Although individual states have attempted to ban abortions that are supposedly motivated by diagnoses of fetal disabilities, the latest move by the Americans United for Life represents a push to expand that strategy to legislatures nationwide.
The dysfunctional Medicaid privatization program championed by Kansas Gov. Sam Brownback (R) known as KanCare continues to face public scrutiny and federal investigations into claims that patients experienced long waits and subpar care.
Anti-choice Ohio lawmakers have introduced a bill that would ban abortion after a Down syndrome diagnosis, a proposal that Ohio Right to Life listed among its 2015 legislative priorities.
As a continuing issue, the quiet, day-to-day use of sterilization as a weapon to infringe upon reproductive rights—especially those of disabled people—rarely bubbles up into the public consciousness.
The right to have children and keep them is especially in danger for disabled people, who may be prevented from parenting at all or risk confiscation of their children by welfare authorities after birth.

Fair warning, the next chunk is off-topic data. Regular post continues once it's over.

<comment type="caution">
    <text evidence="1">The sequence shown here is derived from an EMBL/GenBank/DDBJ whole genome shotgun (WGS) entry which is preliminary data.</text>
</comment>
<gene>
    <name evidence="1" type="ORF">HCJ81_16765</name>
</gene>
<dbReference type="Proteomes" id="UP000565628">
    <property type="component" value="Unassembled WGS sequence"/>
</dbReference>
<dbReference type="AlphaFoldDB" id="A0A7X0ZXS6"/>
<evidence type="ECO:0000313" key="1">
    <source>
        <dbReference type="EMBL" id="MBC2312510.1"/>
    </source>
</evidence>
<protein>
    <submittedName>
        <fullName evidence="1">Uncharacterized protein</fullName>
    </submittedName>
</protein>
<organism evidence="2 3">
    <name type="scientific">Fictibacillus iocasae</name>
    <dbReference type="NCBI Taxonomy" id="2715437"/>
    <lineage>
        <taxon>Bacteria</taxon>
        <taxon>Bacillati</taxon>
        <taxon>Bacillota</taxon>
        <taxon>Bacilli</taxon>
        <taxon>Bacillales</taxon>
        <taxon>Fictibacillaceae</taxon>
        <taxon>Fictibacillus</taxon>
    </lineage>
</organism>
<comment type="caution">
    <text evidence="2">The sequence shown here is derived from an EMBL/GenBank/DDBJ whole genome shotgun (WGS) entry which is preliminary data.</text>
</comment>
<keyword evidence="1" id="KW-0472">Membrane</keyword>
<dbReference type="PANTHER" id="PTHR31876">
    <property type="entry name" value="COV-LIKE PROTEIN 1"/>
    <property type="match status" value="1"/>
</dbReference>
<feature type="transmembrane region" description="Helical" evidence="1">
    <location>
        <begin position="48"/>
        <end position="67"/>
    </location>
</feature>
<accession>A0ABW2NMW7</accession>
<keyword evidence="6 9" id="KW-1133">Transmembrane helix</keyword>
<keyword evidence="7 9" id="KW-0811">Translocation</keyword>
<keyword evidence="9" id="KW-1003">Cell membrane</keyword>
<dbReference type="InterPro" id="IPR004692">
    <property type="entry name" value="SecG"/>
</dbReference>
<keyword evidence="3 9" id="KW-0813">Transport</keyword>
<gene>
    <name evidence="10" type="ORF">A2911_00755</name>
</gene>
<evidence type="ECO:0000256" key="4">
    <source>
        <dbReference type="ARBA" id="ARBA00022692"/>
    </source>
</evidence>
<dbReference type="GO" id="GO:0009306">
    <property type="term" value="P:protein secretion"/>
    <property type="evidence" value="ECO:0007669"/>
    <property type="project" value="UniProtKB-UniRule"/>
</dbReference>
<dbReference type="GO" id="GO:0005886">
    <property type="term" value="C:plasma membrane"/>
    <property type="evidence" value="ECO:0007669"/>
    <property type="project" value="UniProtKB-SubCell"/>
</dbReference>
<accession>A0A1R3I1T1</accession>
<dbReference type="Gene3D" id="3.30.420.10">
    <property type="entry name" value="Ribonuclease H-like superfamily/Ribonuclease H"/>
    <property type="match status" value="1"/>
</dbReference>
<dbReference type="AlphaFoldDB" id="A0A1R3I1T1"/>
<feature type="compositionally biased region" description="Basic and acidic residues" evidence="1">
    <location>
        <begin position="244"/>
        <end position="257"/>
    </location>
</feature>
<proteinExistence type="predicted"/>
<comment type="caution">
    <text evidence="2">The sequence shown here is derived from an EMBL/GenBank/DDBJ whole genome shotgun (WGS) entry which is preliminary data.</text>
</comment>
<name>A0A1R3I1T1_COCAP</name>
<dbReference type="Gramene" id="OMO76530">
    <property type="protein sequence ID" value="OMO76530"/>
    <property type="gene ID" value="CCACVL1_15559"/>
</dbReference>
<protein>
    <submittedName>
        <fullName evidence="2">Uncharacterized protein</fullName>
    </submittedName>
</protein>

Until reproductive rights and justice leaders make disability rights an integral issue for the movement, anti-choice advocates will continue to dictate—and skew—the conversation in order to restrict abortion.
In attempting to reverse troubling unemployment trends among persons with disabilities, disability rights advocacy groups are looking to the health-care sector as a solution.
Why is the right rejecting a treaty that has the potential to improve the lives of millions of people with disabilities around the world? Because of women’s reproductive health and the perceived weakening of parental rights and U.S. primacy.
A recent piece by Sierra published by RH Reality Check argued for the morality of aborting a disabled fetus. This is a response to that argument.
Having an abortion to prevent a child from being born with Down syndrome or another disability can be a positive moral choice. Okay, now let’s go on (assuming you’re not already plotting my demise).